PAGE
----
For most passengers, cruises can be a luxurious and relaxing adventure at sea. For others, the innocent excursion could be deadly.

Unfortunately, people dying on cruise ships is more common than you’d think. In fact, cruise ships are legally required to have a for this very reason. While most deaths on cruise ships are from natural causes, a family on a Royal Caribbean cruise learned the hard way that tragic accidents can happen, too.

A tragedy at sea

In July of 2019, an 18-month old toddler fell 150 feet from the 11th deck of Royal Caribbean’s Freedom of the Seas ship. Her grandfather had been holding her over the railing of the ship against what he believed was a closed window. Devastatingly, the window was not actually closed.

The family of the child is now filing a wrongful death lawsuit against Royal Caribbean. According to the family, the cruise line played a major role in the toddler’s death by failing to meet industry safety standards to prevent guests from falling out of windows.

The case argues that any passengers on the ship could open or close the windowpanes on the deck. The ship also provided no warning signs that the panes could open. The child’s grandfather, who is also colorblind, claims that he would never have placed the toddler by the window if he had known it was open.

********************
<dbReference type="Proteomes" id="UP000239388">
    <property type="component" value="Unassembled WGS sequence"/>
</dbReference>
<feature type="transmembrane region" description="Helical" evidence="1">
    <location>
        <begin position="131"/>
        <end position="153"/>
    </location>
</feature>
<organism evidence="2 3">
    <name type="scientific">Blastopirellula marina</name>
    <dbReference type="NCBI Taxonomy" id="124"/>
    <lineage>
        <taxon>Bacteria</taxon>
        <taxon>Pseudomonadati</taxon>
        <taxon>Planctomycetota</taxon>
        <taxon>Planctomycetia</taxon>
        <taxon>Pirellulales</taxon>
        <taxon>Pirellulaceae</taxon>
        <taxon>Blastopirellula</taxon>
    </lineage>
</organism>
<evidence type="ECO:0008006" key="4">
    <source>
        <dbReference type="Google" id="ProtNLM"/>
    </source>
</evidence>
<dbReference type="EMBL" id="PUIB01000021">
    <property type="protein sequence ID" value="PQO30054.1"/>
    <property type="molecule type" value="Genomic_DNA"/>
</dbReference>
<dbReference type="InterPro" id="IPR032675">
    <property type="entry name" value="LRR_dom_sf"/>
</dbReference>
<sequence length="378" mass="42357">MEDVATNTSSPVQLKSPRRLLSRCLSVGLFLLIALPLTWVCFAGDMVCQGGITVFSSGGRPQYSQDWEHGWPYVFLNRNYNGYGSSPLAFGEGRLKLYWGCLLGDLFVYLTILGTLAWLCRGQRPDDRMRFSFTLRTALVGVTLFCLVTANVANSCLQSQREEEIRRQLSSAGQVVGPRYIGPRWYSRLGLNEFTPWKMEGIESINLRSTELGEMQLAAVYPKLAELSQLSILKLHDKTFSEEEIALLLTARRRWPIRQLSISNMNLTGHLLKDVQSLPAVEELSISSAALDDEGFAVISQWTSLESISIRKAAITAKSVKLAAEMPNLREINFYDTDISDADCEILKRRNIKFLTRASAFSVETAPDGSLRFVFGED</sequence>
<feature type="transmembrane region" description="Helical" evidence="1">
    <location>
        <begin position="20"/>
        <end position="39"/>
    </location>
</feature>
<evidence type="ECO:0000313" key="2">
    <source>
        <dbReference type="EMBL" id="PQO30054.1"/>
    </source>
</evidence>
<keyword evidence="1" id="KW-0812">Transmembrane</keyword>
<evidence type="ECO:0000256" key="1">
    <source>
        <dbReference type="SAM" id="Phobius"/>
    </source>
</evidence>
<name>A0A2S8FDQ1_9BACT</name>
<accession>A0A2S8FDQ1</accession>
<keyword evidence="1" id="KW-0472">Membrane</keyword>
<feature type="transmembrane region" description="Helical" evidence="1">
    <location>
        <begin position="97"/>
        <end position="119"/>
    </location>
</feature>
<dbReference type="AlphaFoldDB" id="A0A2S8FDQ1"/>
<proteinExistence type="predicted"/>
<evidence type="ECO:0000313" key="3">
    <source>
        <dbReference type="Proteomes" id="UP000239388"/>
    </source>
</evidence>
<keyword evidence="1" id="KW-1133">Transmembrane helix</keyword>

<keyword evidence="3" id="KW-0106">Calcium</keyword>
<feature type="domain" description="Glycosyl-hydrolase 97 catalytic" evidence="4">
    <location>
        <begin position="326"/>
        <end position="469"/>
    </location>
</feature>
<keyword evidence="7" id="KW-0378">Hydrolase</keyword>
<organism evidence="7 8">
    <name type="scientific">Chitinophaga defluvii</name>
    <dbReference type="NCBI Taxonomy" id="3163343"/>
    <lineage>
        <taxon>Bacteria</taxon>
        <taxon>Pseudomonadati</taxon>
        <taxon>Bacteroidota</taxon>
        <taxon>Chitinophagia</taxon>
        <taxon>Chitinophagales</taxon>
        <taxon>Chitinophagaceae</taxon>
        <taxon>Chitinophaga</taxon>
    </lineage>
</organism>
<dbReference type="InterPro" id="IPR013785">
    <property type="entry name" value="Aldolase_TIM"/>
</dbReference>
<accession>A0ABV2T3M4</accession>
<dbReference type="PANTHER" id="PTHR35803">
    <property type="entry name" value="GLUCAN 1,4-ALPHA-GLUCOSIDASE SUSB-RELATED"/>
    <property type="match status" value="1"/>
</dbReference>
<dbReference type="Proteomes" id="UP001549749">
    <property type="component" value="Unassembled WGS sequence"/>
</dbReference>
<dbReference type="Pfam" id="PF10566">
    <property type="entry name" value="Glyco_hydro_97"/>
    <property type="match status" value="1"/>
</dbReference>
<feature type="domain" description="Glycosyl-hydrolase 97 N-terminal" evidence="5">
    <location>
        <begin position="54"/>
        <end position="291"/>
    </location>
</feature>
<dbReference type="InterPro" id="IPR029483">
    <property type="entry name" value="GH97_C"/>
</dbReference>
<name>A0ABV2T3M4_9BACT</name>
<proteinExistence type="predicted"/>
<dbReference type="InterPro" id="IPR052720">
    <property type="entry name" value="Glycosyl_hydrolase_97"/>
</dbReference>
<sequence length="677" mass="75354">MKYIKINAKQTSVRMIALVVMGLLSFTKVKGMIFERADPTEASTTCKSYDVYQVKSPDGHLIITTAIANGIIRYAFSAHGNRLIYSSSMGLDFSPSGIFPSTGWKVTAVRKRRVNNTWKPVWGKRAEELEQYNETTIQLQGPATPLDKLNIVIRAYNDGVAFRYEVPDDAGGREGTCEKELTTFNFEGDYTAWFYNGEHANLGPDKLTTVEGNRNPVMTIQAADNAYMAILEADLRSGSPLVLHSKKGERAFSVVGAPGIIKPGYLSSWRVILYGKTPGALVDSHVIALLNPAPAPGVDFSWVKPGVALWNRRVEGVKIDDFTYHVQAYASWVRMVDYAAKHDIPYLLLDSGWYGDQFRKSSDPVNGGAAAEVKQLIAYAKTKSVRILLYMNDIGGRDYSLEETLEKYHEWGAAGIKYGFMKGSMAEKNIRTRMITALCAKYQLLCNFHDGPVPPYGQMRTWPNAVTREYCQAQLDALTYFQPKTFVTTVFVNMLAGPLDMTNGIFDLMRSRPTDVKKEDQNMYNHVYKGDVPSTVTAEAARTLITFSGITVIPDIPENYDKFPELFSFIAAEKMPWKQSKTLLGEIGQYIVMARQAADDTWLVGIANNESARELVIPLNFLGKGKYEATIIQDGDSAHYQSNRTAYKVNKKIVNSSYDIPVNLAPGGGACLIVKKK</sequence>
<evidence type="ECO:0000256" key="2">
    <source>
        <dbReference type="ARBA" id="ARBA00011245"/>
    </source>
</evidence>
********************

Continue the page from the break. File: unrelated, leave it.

How is fault determined?

With a wrongful death claim on a cruise ship, family members have to prove with strong evidence that the death was the result of cruise ship operator negligence. In maritime law, negligence or fault is based on whether a reasonably careful ship operator knew about the hazard.

In this case, the family of the toddler must prove that Royal Caribbean was aware that the windowpanes on their deck posed a risk to passengers. Additionally, they must also prove that the ship did not provide sufficient warning of this danger to its guests.

No one wants to think about the possibility of death on their vacation. However, if the worst does occur to your loved one on a cruise, it’s essential to know you have rights and options.